Monday, August 11, 2014

Balsamic Watermelon Chicken Salad

Cook's notes: Fire up the grill for another easy summer dish. You have the sweetness of watermelon with balsamic glaze, savory seasoned chicken, crunch of almonds and freshness of spinach. Pair with artisan bread and a light white wine such as Chardonnay, Riesling  or a Saugivon Blanc.  Raspberry, Strawberry, Pomegranate or Cranberry Balsamic are other substitutions for plain balsamic vinegar. 
recipe adapted from and
serves 4
  • 1lb.  boneless skinless chicken breasts
  • 1 cup good quality balsamic vinegar
  • 3 tsp. savory seasonings (I used a spice mix combination from the co-op)
  • 1-2 TB. Extra Virgin Olive Oil
  •  4-6 cups baby spinach greens
  • 1-2 cups cucumber, cut into chunks
  • 1-2 cups yellow tomatoes, cut in chunks and patted dry on paper towel
  • 5 large watermelon slices
  • 7 asparagus spears
  • 2-3 TB. crumbled feta cheese 
  • Pour balsamic vinegar into a small saucepan and bring to a boil. Reduce heat and simmer 15 minutes or until balsamic vinegar is reduced by half and starting to become syrupy.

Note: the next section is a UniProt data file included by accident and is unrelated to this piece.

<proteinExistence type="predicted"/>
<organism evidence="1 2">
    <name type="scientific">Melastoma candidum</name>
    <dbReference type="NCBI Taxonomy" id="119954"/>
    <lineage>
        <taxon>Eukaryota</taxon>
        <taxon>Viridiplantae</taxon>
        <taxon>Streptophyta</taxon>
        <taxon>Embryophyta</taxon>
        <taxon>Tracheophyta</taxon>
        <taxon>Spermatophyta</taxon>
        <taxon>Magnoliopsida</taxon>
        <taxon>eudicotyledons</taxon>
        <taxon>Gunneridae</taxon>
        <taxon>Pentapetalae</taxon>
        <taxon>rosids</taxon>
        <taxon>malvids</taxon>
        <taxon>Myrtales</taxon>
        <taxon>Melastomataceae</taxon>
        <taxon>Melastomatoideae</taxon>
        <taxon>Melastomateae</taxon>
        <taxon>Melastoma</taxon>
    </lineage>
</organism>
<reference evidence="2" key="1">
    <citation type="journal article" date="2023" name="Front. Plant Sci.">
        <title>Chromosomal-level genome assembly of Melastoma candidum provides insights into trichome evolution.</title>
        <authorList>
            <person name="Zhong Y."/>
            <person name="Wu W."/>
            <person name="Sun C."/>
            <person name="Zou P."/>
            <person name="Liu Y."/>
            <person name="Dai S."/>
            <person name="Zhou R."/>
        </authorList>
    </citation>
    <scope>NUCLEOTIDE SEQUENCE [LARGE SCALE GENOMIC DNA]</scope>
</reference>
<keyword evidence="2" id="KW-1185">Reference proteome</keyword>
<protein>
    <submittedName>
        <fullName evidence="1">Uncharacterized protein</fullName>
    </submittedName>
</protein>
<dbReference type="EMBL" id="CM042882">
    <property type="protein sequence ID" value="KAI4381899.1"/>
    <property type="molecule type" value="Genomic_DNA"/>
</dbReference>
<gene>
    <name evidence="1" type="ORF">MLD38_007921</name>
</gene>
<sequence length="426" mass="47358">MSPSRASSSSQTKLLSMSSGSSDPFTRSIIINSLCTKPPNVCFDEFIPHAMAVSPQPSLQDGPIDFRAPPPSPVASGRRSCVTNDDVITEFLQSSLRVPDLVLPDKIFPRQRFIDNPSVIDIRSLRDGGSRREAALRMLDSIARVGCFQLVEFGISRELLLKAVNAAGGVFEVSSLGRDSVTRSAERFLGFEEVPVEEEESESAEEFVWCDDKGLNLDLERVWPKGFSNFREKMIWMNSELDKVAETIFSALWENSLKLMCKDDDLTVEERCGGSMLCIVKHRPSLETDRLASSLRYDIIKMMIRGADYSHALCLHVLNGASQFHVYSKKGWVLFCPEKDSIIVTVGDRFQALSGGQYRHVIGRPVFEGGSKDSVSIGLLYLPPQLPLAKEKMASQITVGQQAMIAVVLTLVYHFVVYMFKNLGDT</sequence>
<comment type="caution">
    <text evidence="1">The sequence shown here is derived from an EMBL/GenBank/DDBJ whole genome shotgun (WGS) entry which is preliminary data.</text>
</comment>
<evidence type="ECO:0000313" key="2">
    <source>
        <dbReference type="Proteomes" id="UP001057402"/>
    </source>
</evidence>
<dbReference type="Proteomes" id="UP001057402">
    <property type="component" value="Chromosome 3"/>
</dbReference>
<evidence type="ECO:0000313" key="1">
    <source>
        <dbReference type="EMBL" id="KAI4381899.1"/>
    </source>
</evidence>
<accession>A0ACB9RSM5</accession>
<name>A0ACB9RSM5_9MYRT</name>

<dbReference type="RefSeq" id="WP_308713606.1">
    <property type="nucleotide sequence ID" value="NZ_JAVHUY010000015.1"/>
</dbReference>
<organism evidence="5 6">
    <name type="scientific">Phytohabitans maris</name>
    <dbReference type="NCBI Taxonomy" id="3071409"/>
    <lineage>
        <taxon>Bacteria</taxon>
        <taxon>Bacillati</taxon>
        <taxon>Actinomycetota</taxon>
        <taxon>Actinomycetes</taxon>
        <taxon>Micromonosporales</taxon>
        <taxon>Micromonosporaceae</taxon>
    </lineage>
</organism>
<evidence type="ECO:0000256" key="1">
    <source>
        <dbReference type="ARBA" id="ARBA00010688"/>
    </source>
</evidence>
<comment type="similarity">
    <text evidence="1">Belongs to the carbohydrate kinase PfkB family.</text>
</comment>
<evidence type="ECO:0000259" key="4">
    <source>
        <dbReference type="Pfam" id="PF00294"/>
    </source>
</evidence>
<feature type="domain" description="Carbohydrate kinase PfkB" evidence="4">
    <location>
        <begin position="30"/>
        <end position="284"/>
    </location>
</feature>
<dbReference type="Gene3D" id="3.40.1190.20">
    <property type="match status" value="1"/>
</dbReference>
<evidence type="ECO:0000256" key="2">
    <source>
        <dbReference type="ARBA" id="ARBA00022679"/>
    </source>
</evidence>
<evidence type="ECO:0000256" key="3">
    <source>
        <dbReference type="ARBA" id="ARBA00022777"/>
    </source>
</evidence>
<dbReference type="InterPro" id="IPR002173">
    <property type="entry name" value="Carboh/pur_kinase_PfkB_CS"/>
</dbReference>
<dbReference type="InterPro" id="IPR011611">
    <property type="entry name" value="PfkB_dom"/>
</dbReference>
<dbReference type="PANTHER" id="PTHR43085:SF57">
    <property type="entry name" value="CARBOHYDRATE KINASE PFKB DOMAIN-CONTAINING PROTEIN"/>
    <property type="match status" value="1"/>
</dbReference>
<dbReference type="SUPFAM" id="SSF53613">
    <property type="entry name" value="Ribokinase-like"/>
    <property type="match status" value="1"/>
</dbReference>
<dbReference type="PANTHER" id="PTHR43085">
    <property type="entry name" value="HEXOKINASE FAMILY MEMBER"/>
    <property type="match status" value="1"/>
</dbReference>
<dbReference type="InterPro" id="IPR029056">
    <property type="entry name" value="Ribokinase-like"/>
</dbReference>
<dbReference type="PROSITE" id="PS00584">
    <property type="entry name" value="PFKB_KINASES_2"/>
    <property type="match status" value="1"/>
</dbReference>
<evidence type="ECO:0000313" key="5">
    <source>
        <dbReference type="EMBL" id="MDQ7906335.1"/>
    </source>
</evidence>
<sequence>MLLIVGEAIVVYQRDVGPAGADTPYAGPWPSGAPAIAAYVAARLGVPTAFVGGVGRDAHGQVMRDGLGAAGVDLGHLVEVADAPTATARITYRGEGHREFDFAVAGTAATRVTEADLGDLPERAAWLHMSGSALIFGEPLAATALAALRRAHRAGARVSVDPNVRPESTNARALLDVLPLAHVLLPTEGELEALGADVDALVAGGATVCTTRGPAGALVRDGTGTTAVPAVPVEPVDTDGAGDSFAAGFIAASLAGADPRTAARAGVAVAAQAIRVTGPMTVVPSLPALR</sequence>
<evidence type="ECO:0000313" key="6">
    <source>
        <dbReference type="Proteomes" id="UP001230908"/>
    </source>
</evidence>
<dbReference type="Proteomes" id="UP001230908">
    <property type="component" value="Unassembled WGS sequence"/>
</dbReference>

• Season chicken, drizzle with olive oil and add a splash of balsamic vinegar reduction.
  • Grill 12 minutes a side, let meat rest 5 minutes and cut into cubes.
  • Grill watermelon slices 2 minutes a side, remove and cut into chunks.
  • Place asparagus and tomatoes on foil, drizzle with olive oil and a splash of balsamic vinegar. Grill until crisp tender. 
  • To assemble: lay spinach greens on bottom,add chicken cubes, asparagus spears cut in half, tomato chunks, watermelon and cucumber cubes, feta and almonds. Drizzle balsamic vinegar over the top.  
I came across this interesting book of modern poems recently.The title grabbed my interest. It is organized into 15 sections of loosely related works. A black and white photo hinting at the topic precedes each section. Some of the topics covered include cats, science and sense of place. Many poets are represented, from children's poets like Eve Merriam and Maxine Kumin to adult poets like Ezra Pound and William Carlos Williams. Although most of the poems are short and unrhymed, they express a wide variety of moods and should appeal to older children, teens and adults. Check it out next time you're at a local bookstore. 
One of my favorites... 

How to Eat a Poem
Don't be polite.

Bite in.
Pick it up with your fingers and lick the
juice that may run down your chin.
It is ready and ripe now, wherever you are.

You do not need a knife or a fork or a spoon
or plate or napkin or tablecloth.

For there is no core
or stem
or rind
or pit
or seed
or skin
to throw away.

by Eve Merriam

1 comment:

  1. You always have the most interesting recipes. I'd like to dine often at your table. Now if only I could get the husband to try dishes like the one featured here today.

    Love that poem.